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May 7, 2010

Randomized Controlled Trials: panacea or mirage?

May 7, 2010
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Randomized Controlled Trials (RCTs) are all the rage among development wonks at the moment. Imported from medical research, they offer the tantalizing allure to social scientists of finally overcoming the Achilles’ heel of real-world research – the counterfactual (aka ‘how do we know what would have happened if we hadn’t lobbied the government/ employed the teachers/ built the road etc?). Here, one of the RCT gurus (and recent winner of the almost-as-good-as-a-Nobel John Bates Clark medal for young economists), Esther Duflo, sets out the case for the technique [h/t Chris Blattman]. She is the Abdul Latif Jameel Professor of Poverty Alleviation and Development Economics in the Department of Economics at MIT and a founder and director of the Jameel Poverty Action Lab (J-PAL) (must take a look at her business card sometime).

Not everyone is convinced – in a recent debate in the Enterprise Development and Microfinance journal James Copestake (anti) slugged it out with Dean Karlan and Nathanael Goldberg (pro). Copestake criticizes RCTs on four grounds:

“Problem selection bias. I am worried by reports of bright young “randomistas” narrowing the research agenda by selecting issues for research to fit their preferred tool, rather than finding the best tool to fit the most important issues. For example, use of RCTs to test product design changes should not divert attention from other influences on impact that may be harder to randomise: geographical targeting methods and organisational culture, for example.

External validity. RCTs require a fixed investment and generate evidence at the end of a discrete period of time, rather than continuously. This accentuates the difficulty of choosing which few among many possible ‘treatments’ should be studied, where and when. The value of findings then depends upon their transferability.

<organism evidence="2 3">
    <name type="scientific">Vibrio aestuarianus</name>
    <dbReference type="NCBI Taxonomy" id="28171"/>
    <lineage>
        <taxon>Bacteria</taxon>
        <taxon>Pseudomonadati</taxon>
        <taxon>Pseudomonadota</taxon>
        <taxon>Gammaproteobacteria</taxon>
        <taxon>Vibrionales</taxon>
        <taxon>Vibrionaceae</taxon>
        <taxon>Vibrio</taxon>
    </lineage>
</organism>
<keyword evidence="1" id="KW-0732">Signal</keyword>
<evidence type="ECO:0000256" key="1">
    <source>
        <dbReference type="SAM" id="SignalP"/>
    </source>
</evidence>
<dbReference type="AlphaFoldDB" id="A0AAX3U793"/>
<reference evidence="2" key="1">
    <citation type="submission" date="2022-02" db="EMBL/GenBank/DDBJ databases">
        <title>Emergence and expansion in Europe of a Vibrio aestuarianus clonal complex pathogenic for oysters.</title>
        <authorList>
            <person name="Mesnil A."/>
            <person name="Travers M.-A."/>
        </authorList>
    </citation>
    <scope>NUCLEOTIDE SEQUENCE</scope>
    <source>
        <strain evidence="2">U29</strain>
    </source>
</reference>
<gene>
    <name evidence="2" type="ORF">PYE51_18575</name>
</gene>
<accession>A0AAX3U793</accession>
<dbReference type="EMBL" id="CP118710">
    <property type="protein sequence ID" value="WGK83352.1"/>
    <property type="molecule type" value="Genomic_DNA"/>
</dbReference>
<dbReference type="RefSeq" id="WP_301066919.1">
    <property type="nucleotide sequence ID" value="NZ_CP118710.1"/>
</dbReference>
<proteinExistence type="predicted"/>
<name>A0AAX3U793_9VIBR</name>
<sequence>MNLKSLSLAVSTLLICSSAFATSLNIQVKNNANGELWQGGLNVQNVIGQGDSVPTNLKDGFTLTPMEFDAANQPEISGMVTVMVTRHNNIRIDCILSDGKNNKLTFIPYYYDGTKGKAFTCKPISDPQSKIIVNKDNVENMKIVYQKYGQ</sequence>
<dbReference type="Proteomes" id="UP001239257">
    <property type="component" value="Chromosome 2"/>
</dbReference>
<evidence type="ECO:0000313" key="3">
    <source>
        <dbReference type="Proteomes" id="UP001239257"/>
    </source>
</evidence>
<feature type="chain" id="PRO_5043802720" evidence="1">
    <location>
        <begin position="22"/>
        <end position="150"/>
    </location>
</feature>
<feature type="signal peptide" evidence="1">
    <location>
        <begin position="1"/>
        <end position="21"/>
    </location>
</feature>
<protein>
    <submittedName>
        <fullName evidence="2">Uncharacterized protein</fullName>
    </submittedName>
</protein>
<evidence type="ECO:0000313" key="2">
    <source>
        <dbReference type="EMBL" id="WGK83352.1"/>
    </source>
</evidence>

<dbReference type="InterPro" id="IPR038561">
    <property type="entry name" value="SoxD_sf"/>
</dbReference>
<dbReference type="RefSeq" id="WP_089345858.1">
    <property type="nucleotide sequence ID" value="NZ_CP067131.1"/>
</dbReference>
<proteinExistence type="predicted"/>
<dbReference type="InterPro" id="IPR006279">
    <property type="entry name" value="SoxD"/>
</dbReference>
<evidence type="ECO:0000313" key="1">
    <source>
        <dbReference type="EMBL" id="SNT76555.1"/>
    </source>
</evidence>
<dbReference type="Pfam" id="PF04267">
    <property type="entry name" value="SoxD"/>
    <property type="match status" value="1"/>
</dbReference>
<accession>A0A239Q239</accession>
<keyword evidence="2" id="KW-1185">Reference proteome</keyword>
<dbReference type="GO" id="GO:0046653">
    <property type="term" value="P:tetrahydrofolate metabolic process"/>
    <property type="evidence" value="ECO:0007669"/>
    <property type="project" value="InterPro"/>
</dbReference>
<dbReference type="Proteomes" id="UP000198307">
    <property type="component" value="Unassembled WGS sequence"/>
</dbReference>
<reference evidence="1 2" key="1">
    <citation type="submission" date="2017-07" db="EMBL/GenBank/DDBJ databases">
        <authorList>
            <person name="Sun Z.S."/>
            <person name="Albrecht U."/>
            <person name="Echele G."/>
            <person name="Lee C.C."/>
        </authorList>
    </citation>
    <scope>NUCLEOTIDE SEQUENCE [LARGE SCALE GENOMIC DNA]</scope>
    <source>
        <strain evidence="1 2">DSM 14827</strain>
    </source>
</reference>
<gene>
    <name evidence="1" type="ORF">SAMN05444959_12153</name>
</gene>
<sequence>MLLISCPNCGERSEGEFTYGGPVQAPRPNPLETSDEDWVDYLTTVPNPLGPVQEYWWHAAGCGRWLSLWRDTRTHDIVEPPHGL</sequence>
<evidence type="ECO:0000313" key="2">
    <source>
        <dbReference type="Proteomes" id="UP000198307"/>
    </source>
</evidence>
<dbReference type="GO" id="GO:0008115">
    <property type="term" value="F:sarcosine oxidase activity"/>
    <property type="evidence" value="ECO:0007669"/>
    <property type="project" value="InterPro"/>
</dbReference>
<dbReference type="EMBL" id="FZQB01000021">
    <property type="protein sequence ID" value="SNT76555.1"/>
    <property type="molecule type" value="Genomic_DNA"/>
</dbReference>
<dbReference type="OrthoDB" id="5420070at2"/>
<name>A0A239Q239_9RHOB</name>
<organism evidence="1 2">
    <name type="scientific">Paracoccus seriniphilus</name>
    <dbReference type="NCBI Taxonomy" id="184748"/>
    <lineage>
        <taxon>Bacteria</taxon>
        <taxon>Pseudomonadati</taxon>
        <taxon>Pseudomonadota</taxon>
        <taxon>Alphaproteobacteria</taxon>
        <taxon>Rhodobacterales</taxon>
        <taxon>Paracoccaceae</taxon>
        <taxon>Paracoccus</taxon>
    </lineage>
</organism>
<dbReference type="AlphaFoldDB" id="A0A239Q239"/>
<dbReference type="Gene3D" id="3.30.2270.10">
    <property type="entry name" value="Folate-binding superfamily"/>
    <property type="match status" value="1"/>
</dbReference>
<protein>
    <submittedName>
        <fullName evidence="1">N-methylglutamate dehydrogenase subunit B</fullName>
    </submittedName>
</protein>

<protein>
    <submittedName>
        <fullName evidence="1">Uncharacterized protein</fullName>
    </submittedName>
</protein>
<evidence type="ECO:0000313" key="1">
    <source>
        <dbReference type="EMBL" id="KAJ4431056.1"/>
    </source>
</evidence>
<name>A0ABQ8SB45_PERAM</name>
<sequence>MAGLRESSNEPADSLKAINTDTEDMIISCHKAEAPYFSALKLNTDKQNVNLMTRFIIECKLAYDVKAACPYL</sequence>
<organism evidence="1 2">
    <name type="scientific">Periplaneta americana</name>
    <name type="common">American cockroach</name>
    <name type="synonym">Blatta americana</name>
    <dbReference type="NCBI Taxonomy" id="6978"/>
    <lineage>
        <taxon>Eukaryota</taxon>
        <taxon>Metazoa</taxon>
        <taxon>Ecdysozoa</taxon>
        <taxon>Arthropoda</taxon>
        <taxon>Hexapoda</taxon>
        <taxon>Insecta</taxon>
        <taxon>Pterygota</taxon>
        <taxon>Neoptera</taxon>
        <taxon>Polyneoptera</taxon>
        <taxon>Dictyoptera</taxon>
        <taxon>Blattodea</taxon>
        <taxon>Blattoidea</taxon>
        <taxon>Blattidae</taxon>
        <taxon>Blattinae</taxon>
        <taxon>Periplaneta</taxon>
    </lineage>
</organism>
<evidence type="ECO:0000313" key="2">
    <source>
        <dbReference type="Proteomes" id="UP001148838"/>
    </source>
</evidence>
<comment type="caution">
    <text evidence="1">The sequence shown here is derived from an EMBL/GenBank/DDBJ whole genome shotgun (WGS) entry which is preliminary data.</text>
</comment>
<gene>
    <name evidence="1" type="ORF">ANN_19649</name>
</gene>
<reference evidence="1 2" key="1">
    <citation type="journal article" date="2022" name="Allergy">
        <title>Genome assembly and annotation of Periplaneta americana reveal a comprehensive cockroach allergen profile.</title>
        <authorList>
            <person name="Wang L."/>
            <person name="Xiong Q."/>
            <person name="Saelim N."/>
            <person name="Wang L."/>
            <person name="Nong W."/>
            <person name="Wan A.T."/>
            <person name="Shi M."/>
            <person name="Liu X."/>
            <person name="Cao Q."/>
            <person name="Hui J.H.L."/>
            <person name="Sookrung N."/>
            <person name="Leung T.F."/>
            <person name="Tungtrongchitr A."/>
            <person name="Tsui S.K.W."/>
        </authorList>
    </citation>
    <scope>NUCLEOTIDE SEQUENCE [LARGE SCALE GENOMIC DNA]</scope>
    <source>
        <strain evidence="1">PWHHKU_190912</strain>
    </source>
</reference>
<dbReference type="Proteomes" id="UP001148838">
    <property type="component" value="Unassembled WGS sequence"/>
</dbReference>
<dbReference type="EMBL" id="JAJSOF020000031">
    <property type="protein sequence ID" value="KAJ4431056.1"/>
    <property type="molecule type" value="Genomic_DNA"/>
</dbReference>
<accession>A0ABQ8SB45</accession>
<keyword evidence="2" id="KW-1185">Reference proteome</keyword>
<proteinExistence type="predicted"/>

Cost effectiveness. I’m very much in favour of experimentation and testing, but remain to be convinced that RCTs are necessarily the most cost-effective way for managers and policy makers operating in complex, diverse and uncertain contexts to evaluate them, compared to triangulating routine monitoring data against focus group discussions and individual satisfaction surveys, for example.

Fourth, there may well be other more technical problems with RC studies. For example, it will not always be possible to ensure that treatment and control groups are not contaminated through spillover effects between them: response to not having a treatment being affected by my knowledge that others are having it, for example.”

If you want to read Karlan and Goldberg’s replies to these criticisms to make your own mind up who’s right, I’m afraid you have to pay (or go to the library). Anyone know of an ungated version? Or read the wikipedia entry linked to at the top of this post, which I thought gave a rather good summary of the pros and cons.

13 comments

  1. “I am worried by reports of bright young “randomistas” narrowing the research agenda by selecting issues for research to fit their preferred tool, rather than finding the best tool to fit the most important issues”?